Best practices (and pitfalls to avoid) in second-generation businesses
Contributed by Vincent Finaldi, an EO New Jersey member and vice president of TeleCloud, a second-generation business that provides seamless VoIP communications solutions. Vincent also invests time in his passion project, $econd Generation, a video podcast that addresses second-generation businesses and the unique challenges of growing past the founder, navigating through family dynamics and continuing the family legacy.
Small businesses are significant contributors to the economy of nearly every country. In the US, small businesses are called “the backbone of America”, a description I wholeheartedly agree with. These family-owned and operated businesses create two-thirds of new jobs and employ close to 48% of the US total workforce. Family-owned and operated companies hold a special place in my heart. If small businesses fail, it directly impacts our nation, society and especially the family members of those they employ.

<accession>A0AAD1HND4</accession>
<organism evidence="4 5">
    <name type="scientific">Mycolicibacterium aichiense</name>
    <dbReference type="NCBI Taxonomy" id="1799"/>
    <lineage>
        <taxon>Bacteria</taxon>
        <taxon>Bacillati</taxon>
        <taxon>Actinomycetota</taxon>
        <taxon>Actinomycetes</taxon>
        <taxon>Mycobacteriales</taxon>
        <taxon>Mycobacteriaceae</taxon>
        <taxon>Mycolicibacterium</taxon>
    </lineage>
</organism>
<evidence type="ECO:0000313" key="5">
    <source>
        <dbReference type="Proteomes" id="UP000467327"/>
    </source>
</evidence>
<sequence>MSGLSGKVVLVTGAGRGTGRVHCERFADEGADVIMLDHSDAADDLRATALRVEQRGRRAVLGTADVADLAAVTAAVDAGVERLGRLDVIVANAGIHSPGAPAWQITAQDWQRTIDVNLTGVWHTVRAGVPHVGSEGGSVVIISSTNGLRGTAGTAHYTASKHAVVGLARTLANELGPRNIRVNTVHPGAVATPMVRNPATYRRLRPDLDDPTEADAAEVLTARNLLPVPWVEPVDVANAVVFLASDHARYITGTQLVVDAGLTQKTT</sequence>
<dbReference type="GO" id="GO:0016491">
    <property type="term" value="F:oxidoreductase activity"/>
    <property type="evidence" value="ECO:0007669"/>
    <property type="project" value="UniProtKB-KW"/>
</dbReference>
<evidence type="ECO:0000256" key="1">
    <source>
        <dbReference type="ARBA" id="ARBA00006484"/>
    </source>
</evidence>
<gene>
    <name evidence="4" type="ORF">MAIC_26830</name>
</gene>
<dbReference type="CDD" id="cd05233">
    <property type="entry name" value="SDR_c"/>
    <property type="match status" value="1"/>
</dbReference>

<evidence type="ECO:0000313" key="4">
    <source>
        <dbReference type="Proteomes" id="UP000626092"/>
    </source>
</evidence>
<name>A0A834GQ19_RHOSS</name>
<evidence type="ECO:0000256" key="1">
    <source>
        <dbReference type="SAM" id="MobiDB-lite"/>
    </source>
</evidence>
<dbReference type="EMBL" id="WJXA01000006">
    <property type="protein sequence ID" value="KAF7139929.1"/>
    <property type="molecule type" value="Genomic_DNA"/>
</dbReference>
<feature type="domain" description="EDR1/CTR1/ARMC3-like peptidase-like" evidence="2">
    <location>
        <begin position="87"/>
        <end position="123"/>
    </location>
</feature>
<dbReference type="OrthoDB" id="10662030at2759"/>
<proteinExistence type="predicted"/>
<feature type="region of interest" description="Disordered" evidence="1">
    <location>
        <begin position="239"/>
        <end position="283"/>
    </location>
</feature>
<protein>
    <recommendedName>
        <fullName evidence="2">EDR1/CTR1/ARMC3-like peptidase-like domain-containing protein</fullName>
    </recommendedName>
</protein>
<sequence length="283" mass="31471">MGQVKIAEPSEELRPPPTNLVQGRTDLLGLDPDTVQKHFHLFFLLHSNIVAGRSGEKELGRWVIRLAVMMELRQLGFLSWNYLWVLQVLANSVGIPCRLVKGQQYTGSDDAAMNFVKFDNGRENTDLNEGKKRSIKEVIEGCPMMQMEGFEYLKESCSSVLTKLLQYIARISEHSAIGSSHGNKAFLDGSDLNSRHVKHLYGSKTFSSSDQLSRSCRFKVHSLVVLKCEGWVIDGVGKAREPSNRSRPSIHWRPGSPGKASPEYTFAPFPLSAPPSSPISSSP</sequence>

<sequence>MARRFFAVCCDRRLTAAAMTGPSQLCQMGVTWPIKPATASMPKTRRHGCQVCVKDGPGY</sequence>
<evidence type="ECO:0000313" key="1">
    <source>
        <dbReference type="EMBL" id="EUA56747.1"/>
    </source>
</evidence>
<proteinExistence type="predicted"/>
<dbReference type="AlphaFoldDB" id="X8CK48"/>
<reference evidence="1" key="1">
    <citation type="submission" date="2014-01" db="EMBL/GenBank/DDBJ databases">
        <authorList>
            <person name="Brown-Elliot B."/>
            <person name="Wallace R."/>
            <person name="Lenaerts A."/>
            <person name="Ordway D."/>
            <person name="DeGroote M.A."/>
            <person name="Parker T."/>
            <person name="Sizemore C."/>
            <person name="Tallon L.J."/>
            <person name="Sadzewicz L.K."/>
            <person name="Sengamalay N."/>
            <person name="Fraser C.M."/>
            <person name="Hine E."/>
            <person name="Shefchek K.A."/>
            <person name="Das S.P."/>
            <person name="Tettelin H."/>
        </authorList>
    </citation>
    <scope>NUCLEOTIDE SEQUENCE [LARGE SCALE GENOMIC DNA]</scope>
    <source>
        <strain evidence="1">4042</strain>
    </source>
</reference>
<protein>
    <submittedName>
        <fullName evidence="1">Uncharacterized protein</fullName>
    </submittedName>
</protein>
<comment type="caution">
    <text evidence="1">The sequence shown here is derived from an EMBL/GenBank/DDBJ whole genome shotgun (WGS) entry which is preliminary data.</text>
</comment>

The odds are stacked against small, family-owned businesses. Consider these staggering facts:
- 90% of startups fail within the first year
- After five years, of the surviving 10%, an additional 50% fail
- 70% of businesses do not survive the transition from first to second generation
- If your business has made it into the third generation, you’re among an elite 10% of successful companies. It is extremely difficult, based on the odds and realities of running a business, to remain relevant and competitive.
- Only 3% of those remaining businesses transition from third to fourth generation
As these data illustrate, a company’s probability of success with multiple generational transfers is not high. It’s a feat that is astounding and extremely difficult.